Catfish & the Bottlemen, The Louisiana, Bristol (25th February, 2014)

Armed with incendiary 2-minute indie firecrackers, fiery choruses and a stadium sized sound Catfish & The Bottlemen are here primed for the big time and aren’t afraid to tell you about it.

Having been impressed last year by these rascally boys from Llandudno, who made our Top Ten Acts To Watch Out For in 2014 list, I was intrigued to see how preparations for their debut album – to be released later this year – were coming along and what progress had been made in the intervening four months since I had seen them.

USE - catfish

Signs of the strides they have made even in the short time since last we met are all around, from the slicker more substantial merch store that greets us as we arrive, to the swollen size of the crowd that have packed into the Louisiana for this re-engagement.

All clad in plain black post-punk attire they are led by their implausibly titled frontman Van McCann – Miles Kane meets Joey Ramone – and waste no time on introductions deciding instead to dive straight into an extended intro of feedback and swagger that then fuses into previous single Rango. While many of the key elements remain intact from my previous encounter there is clearly a more toned feel to the interplay and a discernibly stronger audience reaction with the crowd returning every line from the off.

The ‘it’ factor is an entirely subjective notion but as McCann’s scouse charm (half comedian/half front man) beguiles the crowd it becomes obvious that his very blood runs thick with the stuff.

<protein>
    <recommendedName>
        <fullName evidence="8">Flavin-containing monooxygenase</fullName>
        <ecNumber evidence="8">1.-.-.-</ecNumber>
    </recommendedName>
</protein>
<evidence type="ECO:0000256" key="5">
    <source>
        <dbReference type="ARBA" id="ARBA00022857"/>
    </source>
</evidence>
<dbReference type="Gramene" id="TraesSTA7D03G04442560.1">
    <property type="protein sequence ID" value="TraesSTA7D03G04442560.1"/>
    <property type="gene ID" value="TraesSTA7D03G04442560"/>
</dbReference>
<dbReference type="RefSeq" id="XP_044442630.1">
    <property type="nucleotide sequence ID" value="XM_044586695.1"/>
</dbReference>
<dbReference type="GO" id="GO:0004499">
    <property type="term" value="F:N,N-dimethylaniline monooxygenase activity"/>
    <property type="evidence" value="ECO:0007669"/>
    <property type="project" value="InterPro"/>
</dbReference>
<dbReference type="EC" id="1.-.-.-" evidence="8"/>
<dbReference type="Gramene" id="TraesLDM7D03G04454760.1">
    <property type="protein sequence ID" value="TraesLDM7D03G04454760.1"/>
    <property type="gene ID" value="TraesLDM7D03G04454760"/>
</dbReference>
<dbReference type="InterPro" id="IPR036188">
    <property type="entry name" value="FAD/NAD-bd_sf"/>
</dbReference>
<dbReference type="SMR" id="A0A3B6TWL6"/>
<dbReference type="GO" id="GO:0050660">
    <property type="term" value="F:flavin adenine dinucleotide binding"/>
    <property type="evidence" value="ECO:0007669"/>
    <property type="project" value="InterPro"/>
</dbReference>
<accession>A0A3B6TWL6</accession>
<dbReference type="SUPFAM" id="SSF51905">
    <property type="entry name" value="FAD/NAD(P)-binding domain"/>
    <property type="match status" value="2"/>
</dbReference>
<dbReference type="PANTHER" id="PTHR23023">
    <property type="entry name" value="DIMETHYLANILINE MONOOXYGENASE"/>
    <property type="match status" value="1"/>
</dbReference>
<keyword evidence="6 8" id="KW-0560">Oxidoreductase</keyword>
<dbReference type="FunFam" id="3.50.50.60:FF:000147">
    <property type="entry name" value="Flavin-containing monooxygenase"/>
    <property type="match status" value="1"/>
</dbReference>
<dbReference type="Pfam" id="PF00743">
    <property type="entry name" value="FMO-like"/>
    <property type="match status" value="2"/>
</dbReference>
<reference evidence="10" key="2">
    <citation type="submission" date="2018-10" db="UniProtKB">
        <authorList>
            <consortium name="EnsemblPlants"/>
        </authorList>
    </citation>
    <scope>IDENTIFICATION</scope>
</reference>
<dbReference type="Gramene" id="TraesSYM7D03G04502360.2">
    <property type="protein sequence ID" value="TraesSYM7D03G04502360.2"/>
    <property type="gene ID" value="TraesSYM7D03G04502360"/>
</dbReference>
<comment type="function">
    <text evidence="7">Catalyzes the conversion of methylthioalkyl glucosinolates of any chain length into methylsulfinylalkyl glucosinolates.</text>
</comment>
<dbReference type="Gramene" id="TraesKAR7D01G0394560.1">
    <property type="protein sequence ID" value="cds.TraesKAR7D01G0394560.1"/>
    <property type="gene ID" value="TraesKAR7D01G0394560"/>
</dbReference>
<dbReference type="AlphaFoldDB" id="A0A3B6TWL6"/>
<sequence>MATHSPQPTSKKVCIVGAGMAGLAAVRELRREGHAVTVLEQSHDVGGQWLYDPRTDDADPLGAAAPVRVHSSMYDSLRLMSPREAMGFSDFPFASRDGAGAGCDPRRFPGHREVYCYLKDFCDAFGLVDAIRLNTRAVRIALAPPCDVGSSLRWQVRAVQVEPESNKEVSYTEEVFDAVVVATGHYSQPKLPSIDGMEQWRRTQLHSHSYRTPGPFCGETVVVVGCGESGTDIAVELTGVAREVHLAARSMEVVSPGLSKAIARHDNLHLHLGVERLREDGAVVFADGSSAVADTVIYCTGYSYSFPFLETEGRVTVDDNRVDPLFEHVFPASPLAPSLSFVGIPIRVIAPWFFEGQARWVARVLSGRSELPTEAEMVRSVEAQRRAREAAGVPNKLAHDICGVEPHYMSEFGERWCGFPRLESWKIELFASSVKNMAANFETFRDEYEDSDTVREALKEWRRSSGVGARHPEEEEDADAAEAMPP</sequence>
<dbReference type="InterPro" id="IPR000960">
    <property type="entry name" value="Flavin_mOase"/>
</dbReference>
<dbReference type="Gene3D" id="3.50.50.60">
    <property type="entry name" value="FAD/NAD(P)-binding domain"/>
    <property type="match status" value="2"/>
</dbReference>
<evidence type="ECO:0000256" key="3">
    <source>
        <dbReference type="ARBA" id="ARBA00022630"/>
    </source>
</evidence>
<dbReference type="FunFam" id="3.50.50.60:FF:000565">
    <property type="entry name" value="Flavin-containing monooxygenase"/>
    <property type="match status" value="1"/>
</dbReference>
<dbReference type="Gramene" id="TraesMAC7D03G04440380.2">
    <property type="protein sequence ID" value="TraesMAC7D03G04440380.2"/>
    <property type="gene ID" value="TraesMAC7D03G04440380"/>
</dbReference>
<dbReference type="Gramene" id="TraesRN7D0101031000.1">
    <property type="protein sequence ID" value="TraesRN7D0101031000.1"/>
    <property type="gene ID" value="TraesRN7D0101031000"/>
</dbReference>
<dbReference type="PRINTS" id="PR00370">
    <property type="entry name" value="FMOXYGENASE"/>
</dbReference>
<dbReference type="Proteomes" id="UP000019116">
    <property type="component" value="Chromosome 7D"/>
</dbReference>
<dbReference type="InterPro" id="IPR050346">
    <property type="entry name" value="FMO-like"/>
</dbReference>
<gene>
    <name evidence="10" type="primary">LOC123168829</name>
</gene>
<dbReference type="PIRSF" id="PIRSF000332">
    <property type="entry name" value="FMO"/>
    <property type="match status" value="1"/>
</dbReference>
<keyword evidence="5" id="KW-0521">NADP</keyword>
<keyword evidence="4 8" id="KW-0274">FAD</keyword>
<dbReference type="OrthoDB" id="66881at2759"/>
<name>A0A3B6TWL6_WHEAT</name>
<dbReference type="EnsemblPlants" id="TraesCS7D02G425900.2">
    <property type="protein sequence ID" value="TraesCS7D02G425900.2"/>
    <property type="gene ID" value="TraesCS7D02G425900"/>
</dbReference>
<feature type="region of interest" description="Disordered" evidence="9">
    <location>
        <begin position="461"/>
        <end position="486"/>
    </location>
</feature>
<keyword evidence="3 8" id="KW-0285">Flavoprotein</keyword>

He later admits that he is indeed a test tube baby (a fact that has inspired the bands obsession with spermoza – see video for Rango and band logo) and perhaps this is where his charismatic, yet endearingly modest, genealogy was crafted.

New single Kathleen sits confidently amongst their other hits and as they recount has just that very night been named by BBC radio’s Zane Lowe as his Hottest Single in the World – the second time they have received this recognition.

Storming through song after song Pacifier could almost be mistaken as the theme tune to This Life dripping as it does with enough 90s musical nostalgia that would make an Elastica reunion seem palpably modernist.

They have indicated prevously that they have three albums worth of material already and at points they do wander from the more familiar path into the murkier waters of experimentalism (see Hourglass, Alabaster and Test Tube Baby ) to see what works and what doesn’t around their core numbers as the lineup of their debut album is finalised.

Homesick is still their standout track and is a two minute howitzer that explodes from a strummed intro into its stadium sized chorus. Hands reach out desperately into the sticky air to salute as lines are sung raucously to the sky like any closing-time classic worth its salt.

The Bottlemen leave it all on the stage and finish with standard closer Tyrants. A six-minute stomp whose stampeding start sounds like the soundtrack to the closing scene of a heroic western and brings proceedings to a halt with an exclamation mark!

Genuinely moved by the whole experience McCann invites all and sundry to join them for a drink afterward in a way only he could make sound inviting and not boastful and by the throng that await their arrival downstairs afterward its clear he has the common touch. How long this personable interaction can survive as their ascent continues apace is a conversation for another day. Catch the Bottlemen while you still can.

New single Kathleen is released on 6th April.

by Kevin McGough

 

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Kevin McGough

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